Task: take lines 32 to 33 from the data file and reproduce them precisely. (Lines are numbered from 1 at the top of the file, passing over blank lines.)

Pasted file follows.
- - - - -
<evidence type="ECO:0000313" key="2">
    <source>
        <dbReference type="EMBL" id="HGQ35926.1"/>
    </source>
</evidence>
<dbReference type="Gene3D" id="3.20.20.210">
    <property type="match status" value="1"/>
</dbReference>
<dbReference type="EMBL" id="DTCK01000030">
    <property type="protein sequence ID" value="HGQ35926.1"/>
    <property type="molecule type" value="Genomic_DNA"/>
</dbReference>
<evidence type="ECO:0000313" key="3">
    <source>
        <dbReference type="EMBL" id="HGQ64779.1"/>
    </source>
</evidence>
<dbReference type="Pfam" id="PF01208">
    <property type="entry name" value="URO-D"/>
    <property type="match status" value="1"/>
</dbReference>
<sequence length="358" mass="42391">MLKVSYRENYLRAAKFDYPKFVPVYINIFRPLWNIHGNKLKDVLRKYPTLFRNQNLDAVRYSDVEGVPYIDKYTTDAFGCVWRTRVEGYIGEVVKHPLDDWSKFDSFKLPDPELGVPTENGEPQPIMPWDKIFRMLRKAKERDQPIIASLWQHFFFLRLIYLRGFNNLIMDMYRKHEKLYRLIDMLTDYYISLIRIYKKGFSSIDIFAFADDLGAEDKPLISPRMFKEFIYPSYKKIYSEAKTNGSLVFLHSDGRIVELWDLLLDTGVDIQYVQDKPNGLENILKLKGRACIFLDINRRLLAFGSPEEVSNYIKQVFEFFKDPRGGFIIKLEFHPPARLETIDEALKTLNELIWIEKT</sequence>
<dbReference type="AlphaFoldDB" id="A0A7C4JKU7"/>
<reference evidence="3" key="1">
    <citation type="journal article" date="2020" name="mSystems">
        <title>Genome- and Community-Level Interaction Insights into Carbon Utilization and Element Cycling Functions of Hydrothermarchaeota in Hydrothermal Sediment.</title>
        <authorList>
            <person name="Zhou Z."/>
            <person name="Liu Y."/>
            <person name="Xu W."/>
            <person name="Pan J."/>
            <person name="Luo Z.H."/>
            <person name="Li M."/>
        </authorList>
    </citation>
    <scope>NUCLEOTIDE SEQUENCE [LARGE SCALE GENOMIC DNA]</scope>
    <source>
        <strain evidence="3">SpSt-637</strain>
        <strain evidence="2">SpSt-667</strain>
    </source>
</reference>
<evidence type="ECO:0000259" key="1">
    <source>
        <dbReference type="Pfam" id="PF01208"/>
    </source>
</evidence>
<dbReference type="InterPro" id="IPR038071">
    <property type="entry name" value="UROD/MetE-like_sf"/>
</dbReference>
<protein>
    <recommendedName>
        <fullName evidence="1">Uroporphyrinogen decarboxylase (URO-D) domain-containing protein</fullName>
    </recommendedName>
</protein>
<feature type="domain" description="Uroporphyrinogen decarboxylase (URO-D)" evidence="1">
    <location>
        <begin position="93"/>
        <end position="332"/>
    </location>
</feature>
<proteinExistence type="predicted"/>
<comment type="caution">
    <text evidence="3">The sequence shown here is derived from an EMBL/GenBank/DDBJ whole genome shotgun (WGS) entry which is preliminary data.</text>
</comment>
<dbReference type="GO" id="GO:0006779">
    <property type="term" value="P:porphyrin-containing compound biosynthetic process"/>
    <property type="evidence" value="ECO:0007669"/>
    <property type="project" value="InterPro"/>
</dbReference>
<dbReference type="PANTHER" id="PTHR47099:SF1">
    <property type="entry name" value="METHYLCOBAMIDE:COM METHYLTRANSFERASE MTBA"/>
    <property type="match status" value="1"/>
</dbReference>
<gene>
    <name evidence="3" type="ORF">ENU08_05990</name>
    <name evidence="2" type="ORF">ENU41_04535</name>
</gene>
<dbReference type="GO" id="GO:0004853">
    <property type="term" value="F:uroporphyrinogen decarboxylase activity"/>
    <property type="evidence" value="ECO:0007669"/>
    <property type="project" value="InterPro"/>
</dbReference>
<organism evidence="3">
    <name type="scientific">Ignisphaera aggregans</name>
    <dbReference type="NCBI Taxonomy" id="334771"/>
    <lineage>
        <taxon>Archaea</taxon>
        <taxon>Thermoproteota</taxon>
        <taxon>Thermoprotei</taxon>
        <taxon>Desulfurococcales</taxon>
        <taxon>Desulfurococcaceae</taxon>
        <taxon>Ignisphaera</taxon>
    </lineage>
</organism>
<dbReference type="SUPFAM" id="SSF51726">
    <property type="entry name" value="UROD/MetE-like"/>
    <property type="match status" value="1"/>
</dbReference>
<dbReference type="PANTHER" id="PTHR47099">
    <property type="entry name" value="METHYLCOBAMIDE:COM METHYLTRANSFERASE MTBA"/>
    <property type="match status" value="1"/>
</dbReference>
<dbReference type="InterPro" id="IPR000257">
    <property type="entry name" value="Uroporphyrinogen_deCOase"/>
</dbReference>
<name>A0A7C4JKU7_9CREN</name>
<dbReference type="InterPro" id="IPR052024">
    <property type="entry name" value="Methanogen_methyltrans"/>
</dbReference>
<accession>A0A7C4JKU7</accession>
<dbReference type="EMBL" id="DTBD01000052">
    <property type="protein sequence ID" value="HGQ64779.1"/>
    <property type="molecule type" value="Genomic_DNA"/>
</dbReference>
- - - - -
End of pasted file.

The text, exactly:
            <person name="Luo Z.H."/>
            <person name="Li M."/>